'Summer will come,' she said, 'and I will be waiting!'


* * *


This second extract is taken from near the end of the book, after the picnic at Box Hill, when Mr Knightley has retreated to town, thinking that Emma is in love with Frank Churchill.

Saturday July 3rd


I had lunch at my club, with Routledge. As we finished our meal, I found him watching me curiously.

'Well?' he said.

'Well?' I asked.

'Out with it.'

'Out with what?'

'Whatever it is that is bothering you,' he said. 'It must be something important, for you have not listened to a word I have said. You have answered me in an abstracted manner, and nothing you have said has made sense.'

'Nothing is bothering me,' I answered testily.

'You might as well make up your mind to tell me, because I will hound you until you do. I am tired of looking at your long face and hearing your sighs! It is not like you.'

'I do not sigh!' I protested.

'I distinctly heard you as you ate your beef. You sighed.'

I gave a deep sigh - then was angry with myself.

'Hah!' said Routledge. 'There you are! It is as I said! You sighed. Well?'

I could not hide it from him any longer, nor did I wish to, for I needed to unburden myself.


'You were right.' I said.

'About?'

'About Emma. Everything you said was true. I am in love with her. I cannot think why I did not see it sooner. I have been blind. She is the very woman for me.'

'At last! I have been waiting for you to see it for months. Well, when are you going to marry her?'

'Never. I have missed my chance. She is going to marry Frank Churchill.'

'Is she indeed?' he asked in surprise. 'What makes you think so?'

'There is an understanding between them. From things she has said - things she has done - I asked her if she knew his mind on a certain subject, and she said she was convinced of it. In short, I thought he seemed to be casting glances at Jane Fairfax, some time ago, but Emma said she was sure of him. It was an intimate matter, one that would not have been spoken of if there had not been an engagement.'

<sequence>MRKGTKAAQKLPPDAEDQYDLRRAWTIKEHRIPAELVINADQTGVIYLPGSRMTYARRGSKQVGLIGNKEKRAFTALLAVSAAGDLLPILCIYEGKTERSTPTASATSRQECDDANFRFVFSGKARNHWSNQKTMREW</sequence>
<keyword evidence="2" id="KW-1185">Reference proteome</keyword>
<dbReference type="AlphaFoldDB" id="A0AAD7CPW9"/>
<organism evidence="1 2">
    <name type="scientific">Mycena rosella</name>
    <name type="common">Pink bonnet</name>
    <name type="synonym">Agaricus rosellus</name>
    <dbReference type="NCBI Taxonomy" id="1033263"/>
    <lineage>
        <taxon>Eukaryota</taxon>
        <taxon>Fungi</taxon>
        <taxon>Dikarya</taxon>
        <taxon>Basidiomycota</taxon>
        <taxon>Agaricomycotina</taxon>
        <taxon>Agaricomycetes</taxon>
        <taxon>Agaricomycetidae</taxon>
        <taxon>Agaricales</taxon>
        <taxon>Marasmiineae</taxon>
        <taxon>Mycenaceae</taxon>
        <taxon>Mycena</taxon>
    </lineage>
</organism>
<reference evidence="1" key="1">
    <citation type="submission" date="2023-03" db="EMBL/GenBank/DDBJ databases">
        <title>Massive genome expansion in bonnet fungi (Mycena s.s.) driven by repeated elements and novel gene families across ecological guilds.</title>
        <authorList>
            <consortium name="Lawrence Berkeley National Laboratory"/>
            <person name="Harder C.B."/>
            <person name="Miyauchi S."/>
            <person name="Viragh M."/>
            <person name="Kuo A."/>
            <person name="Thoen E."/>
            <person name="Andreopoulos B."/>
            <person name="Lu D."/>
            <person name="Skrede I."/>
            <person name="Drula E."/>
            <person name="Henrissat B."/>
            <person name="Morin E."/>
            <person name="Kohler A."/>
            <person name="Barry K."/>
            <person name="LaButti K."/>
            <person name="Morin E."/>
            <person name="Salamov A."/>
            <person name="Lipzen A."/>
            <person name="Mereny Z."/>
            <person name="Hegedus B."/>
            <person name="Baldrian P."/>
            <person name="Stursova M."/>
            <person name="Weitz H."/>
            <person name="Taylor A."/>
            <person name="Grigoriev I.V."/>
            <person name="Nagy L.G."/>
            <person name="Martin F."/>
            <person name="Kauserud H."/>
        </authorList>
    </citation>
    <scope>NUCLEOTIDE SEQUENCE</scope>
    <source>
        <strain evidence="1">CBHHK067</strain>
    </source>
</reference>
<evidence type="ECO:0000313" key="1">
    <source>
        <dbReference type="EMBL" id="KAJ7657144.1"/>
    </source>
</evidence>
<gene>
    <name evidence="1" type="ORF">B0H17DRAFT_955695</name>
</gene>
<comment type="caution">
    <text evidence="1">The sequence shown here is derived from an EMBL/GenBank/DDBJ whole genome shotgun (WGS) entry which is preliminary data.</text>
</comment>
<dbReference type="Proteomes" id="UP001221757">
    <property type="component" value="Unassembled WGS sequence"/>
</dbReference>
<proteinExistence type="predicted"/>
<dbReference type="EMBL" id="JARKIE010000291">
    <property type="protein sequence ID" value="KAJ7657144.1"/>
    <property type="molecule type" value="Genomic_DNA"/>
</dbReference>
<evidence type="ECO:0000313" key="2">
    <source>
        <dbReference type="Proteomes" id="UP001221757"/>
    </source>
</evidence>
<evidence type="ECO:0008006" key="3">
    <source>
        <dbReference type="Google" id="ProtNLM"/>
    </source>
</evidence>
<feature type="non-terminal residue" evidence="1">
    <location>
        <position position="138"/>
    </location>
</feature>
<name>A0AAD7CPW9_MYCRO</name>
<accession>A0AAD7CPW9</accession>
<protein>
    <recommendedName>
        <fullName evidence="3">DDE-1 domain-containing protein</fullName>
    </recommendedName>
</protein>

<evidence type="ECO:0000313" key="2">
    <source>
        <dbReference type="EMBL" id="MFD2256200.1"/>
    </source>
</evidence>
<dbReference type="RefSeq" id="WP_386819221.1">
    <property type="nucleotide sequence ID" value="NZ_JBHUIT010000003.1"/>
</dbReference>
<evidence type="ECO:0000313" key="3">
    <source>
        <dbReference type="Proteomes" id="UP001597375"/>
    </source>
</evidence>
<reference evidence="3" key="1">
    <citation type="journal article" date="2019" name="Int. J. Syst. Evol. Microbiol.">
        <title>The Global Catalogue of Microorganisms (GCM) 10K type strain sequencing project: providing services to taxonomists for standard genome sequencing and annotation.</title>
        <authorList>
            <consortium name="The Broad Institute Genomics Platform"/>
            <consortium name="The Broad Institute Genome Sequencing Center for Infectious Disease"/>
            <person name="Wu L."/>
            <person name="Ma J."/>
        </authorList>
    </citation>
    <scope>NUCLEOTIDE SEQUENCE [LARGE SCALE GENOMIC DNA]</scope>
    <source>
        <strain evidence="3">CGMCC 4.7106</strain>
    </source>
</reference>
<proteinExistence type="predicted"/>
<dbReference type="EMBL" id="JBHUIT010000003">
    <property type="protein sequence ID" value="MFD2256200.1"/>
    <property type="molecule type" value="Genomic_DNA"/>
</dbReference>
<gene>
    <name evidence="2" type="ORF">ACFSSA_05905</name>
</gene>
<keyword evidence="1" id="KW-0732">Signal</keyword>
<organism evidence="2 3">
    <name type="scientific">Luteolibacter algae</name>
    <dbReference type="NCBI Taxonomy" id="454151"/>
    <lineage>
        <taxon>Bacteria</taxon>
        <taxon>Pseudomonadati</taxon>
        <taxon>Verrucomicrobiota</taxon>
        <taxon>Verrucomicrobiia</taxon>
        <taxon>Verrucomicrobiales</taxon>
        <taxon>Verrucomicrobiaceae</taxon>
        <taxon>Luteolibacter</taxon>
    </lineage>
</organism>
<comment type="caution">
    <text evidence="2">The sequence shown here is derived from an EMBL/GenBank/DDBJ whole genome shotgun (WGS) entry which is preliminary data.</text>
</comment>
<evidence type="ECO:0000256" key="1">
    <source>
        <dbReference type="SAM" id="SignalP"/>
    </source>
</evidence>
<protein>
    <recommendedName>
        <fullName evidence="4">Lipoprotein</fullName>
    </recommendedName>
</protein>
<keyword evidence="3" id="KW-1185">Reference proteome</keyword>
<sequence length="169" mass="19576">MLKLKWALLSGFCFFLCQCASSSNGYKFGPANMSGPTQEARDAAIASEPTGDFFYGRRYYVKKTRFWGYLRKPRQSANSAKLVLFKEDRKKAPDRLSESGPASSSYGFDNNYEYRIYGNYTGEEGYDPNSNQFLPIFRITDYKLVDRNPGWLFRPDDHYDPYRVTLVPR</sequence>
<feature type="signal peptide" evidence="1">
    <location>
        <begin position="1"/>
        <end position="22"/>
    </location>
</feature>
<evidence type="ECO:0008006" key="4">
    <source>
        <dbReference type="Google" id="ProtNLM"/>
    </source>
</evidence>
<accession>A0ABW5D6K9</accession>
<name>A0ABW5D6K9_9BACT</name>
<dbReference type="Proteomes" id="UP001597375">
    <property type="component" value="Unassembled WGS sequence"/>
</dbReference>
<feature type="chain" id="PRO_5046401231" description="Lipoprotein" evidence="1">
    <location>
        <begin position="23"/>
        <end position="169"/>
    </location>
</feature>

'And so they have announced their betrothal.'

'I am expecting it any day, although it may be delayed as Mrs Churchill has just died.'

'Then, if it is as certain as you say, you had better marry Jane Fairfax instead.'

'I have already thought about it, but I cannot do it.'

'Why not? She is an attractive young woman, well bred, agreeable and in need of a home.'

'I cannot marry her for those reasons. Befriend her, help her - yes, But marry her? No.'

'Then you had best see to your repairs at the Abbey, for it seems your nephew will inherit it, after all.'

'It seems so.' I remembered that he sometimes saw John, and said: 'You will say nothing of this to John? He does not know that I am in love with Emma. I can stand your rough concern, but if my brother knew, he would tell Isabella, and I can not stand Isabella's sympathy.'

'I understand. I will say nothing to anyone. You may place your trust in me.'

'Thank you.'


'What do you intend to do now?' he asked me.

'Do? I will do what I have always done. Tend my estate, dine with my friends, play whist, look after the parish, and visit my brother.'

'At least you will not have to see Emma, once she is married,' said Routledge. 'She will remove to Yorkshire, and not be reminding you of what you have lost.'

'Small comfort,' I said. 'I do not know which is harder to bear, the thought of seeing Emma as the wife of another man, or the thought of never seeing her at all. I cannot imagine a life with her. What will it be like to go to Hartfield and find that she is not there? To dine with the Westons and see that her chair is empty? To go to church and see that she is not in her pew? To walk round Highbury with never a chance of meeting her?'

'You will adjust,' he said.

'I suppose so,' I said, but I did not believe it.

I was in low spirits when I returned to Brunswick Place. The boys wanted to play, but I put them off, saying: 'Not now. I am tired.'

I returned to my room and took up my quill. And now here I am, dreading another sleepless night and another empty day.






If you enjoyed Mr Knightley's Diary, you might like my other Jane Austen retellings. You can find out more by clicking on the covers:

Wentworth Cover      Mr Darcy's Diary Cover      Edmund Bertram's Diary Cover      Colonel Brandon's Diary

You might also like my Regency romances, available in paperback. Click on the covers for more information.